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Why Phone-Cable Alliances Are Less Than Meets the Eye

October 27, 1994|MICHAEL SCHRAGE | Michael Schrage is a writer, consultant and research associate at the Massachusetts Institute of Technology. He writes this column independently for The Times

You'll have to excuse me, but I'm in the middle of negotiating a "strategic alliance" with a Major Telephone Company. You know the name.

So here's the deal: I am to become a multimedia "content provider" for its global network. This requires me to guarantee a certain volume of voice and data communications through its state-of-the-art digital network. In exchange for this guarantee, this multibillion-dollar telecommunications giant promises that I will get special rates. It also agrees to cover the hard dollar costs associated with the transaction. What's more, a significant portion of my payments go into promised network upgrades that should let me expand the range of content I provide. Now that's synergy!

But here's the best part: The alliance isn't even exclusive. I can still cut deals with other telecommunications companies, and they remain free to offer their network services to other "content providers." Pretty good, eh? I think I've got their number. . . .

All right, perhaps strategic alliance is too highfalutin a phrase for a simple telephone company customer like me. But then, there's also a lot less to most of these strategic alliances than meets the eye. Remember, many of these grand telecommunications deals are brought to you by the same investment bankers for whom the term strategic investor has become a term-of-art for rich sucker . In practice, the single biggest difference between a strategic alliance and a strategic investment is the amount of money involved.

As the Federal Communications Commission deadline for disclosure of wireless partnerships approaches, the flurry--some say frenzy--of telecommunications alliances being announced has less to do with strategy than positioning. There are mayflies that have more weight and endurance than the deals now being cut. Excuse me, but wasn't Sprint trying to marry EDS just a few months ago? Didn't TCI recently insist that its strategic future belonged with Bell Atlantic? Does anybody think cable companies are going to converge any faster with Baby Bells because they share a common wireless license? Get real.

While it's true that opportunity can make for strange bedfellows, it's almost embarrassing how quickly these multibillion-dollar behemoths can turn themselves into the slatterns of telecommunications in a promiscuous attempt to get a piece of a new frequency or--in the case of CAA's Baby Bell studio--a piece of the talent. Please note, by the way, that these deals aren't exclusive either. Strategic alliances are never exclusive; that's at the core of their strategic-ness. You can make book that the telecom companies will be swapping partners through the end of the decade.

As the experience with the cellular phone industry confirms, telecom strategic alliances usually represent little more than companies promising to be better customers for one another: If you make it less expensive to connect to your service, I'll make it less expensive for you to connect to mine. These companies may have bigger phone bills than I do, but the principle remains fundamentally the same.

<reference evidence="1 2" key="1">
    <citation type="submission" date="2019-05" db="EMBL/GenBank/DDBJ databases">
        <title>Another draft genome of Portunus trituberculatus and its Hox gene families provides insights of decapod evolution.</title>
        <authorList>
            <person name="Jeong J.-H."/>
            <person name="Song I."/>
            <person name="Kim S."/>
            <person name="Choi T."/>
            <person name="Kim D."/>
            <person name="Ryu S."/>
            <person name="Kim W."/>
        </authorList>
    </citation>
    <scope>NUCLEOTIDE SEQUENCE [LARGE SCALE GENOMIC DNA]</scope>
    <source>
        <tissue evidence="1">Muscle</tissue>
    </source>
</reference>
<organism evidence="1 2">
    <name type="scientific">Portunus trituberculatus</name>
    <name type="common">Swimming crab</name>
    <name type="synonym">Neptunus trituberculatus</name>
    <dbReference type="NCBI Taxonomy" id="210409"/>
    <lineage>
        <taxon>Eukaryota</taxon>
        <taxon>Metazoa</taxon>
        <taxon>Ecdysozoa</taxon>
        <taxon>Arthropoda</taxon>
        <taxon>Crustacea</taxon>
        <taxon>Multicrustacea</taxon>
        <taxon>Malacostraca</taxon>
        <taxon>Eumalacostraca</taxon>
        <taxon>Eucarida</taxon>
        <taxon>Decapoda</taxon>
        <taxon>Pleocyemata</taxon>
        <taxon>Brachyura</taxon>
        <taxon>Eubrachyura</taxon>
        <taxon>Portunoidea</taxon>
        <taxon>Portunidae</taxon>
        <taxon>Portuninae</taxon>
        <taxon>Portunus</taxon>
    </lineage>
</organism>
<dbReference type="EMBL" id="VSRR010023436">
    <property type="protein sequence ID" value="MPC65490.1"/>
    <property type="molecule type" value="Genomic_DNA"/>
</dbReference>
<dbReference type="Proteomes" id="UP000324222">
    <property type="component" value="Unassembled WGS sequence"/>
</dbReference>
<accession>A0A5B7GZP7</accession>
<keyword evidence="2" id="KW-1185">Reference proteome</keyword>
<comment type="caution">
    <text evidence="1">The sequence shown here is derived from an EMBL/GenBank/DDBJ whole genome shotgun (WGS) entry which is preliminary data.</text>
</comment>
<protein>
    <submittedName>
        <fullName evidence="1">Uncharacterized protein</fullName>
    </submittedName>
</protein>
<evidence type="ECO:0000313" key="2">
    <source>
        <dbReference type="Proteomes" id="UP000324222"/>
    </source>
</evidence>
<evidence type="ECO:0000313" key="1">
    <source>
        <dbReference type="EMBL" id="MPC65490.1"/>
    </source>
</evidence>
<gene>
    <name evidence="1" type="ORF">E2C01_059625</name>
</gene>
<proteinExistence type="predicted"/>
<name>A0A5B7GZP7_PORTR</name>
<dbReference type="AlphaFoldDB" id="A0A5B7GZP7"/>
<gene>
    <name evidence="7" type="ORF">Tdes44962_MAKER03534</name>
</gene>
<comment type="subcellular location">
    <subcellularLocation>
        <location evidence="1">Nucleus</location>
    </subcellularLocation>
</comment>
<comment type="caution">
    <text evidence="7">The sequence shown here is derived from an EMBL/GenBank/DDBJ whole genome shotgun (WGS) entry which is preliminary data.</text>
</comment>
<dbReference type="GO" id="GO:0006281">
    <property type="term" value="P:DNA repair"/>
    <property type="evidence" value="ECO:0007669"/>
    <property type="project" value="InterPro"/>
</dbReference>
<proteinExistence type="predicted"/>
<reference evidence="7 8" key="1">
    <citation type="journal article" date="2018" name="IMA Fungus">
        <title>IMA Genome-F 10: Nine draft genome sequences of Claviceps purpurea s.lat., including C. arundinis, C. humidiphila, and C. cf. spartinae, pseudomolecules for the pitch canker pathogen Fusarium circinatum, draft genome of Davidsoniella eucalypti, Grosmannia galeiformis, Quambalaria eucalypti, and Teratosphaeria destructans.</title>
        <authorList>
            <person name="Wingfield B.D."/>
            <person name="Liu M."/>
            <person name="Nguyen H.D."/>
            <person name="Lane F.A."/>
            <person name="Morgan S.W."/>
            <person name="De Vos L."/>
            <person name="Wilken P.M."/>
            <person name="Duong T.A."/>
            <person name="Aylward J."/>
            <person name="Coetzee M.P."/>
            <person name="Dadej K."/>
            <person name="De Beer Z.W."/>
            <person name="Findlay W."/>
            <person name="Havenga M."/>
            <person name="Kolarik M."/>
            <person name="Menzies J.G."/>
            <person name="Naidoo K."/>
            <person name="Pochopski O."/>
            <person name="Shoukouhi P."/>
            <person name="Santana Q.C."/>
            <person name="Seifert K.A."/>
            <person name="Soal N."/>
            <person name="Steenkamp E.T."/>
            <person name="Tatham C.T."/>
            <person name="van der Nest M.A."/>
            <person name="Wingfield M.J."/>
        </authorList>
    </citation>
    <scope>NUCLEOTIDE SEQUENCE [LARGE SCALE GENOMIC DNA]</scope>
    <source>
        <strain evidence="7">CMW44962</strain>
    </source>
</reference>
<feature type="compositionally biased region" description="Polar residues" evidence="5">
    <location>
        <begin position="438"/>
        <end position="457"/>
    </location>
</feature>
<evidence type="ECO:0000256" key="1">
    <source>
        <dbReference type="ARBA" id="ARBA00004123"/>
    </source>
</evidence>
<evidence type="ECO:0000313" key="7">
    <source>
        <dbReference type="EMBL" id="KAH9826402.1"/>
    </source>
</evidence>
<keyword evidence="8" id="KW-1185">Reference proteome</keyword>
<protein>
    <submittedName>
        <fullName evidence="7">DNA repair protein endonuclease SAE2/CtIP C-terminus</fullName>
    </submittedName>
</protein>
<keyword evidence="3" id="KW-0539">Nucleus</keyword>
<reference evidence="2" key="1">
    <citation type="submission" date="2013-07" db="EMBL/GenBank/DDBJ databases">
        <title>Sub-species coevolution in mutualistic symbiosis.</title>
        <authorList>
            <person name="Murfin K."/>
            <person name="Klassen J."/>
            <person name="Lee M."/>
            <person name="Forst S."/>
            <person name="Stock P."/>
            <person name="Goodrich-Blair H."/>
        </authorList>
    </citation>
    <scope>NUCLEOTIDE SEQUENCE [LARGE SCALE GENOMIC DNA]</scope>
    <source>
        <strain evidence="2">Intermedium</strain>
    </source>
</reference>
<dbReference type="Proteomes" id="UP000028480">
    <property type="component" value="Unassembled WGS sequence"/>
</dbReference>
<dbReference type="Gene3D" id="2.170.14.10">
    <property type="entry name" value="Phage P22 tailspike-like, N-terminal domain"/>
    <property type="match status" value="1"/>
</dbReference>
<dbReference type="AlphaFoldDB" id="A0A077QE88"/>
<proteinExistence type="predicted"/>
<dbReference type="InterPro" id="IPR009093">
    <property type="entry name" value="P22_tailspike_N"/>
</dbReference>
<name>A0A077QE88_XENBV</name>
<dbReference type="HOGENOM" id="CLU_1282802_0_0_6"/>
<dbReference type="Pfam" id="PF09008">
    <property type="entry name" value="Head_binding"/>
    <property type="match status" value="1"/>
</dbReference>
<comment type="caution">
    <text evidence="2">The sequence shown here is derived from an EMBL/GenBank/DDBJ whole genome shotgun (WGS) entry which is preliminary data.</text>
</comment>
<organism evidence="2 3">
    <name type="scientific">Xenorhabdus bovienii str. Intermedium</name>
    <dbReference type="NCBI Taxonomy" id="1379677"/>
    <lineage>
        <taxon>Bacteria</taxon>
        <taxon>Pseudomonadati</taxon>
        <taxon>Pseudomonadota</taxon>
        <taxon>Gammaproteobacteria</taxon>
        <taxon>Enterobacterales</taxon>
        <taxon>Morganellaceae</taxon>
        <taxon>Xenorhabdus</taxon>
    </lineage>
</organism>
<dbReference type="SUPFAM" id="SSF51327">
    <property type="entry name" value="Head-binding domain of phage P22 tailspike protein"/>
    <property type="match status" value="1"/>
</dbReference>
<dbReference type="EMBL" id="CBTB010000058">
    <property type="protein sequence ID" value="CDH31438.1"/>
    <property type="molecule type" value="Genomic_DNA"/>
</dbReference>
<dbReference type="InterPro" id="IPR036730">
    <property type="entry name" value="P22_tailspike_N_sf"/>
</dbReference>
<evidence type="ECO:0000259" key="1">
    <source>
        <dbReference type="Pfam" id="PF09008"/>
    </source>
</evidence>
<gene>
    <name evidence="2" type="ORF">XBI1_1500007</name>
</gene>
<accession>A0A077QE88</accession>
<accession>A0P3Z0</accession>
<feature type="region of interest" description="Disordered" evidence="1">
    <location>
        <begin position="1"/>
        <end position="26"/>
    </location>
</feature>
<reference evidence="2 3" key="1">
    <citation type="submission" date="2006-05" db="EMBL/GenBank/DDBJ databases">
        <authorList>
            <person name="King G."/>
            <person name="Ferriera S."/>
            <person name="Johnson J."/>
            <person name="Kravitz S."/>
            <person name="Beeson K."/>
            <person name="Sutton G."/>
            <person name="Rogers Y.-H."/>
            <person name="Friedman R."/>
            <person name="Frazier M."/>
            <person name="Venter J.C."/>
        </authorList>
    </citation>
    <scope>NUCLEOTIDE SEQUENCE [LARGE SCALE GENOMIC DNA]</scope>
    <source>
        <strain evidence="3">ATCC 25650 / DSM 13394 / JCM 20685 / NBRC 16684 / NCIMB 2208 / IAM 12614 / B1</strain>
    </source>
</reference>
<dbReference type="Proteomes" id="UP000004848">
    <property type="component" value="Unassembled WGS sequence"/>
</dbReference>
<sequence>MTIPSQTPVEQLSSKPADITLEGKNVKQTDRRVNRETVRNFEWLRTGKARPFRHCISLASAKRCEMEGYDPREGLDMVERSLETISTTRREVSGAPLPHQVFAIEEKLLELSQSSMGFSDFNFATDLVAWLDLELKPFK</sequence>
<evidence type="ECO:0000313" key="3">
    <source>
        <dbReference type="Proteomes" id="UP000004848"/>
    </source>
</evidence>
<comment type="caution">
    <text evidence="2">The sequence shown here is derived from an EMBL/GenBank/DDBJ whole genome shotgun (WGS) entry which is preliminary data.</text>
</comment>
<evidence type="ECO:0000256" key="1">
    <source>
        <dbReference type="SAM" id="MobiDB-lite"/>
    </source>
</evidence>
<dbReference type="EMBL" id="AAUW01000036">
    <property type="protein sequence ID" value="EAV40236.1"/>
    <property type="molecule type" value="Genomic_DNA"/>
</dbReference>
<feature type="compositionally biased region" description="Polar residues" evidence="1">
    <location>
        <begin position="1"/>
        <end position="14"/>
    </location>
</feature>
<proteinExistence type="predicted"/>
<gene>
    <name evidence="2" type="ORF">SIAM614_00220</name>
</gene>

The simple reality is that these alliances don't matter. They're irrelevant. They are little more than engagements where the lawyers have spent more time negotiating the prenuptial agreements than the prospective partners have discussing how they're going to raise the children. Given that these negotiations have taken place in the darkening shadow of an FCC deadline, these partnerships are really more like green card marriages of convenience--except in this case, you get a frequency instead of residency.

While alliances don't matter, products and services do. The most successful high-technology strategic alliance of the last decade--Microsoft and Intel--was rigorously focused on how to optimize Intel's microprocessors around Microsoft's operating systems and how Microsoft's operating systems could better exploit the computational properties of Intel's silicon. The focus wasn't on the nature of the relationship, but on the collaborative creation of new products. The Intel-Microsoft alliance wasn't designed around the relationship between the two companies, but their respective products.

Similarly, the technical success of the PowerPC microprocessor jointly created by Motorola, Apple and IBM can in large part be traced to the fact that the design of the chip drove the alliance--not the other way around. There is nothing comparable to that in the telecommunications realm.

That is at the core of the problem with strategic alliances: The allies are frequently more concerned with managing their relationships than with generating new products and services. The burdens of coordination ultimately outstrip the benefits of collaboration--if, indeed, collaboration is what they really want.

So why do companies do it? Why do ostensibly smart multibillion-dollar companies forge strategic alliances that they know aren't likely to last? The answer is simple: They're cheap. Entering a strategic alliance is like buying an option. Instead of making a real commitment, these companies are paying a small price for the right to have a commitment.

In other words, they aren't building, they're speculating. Which is fine, but speculation should never be confused with strategy.

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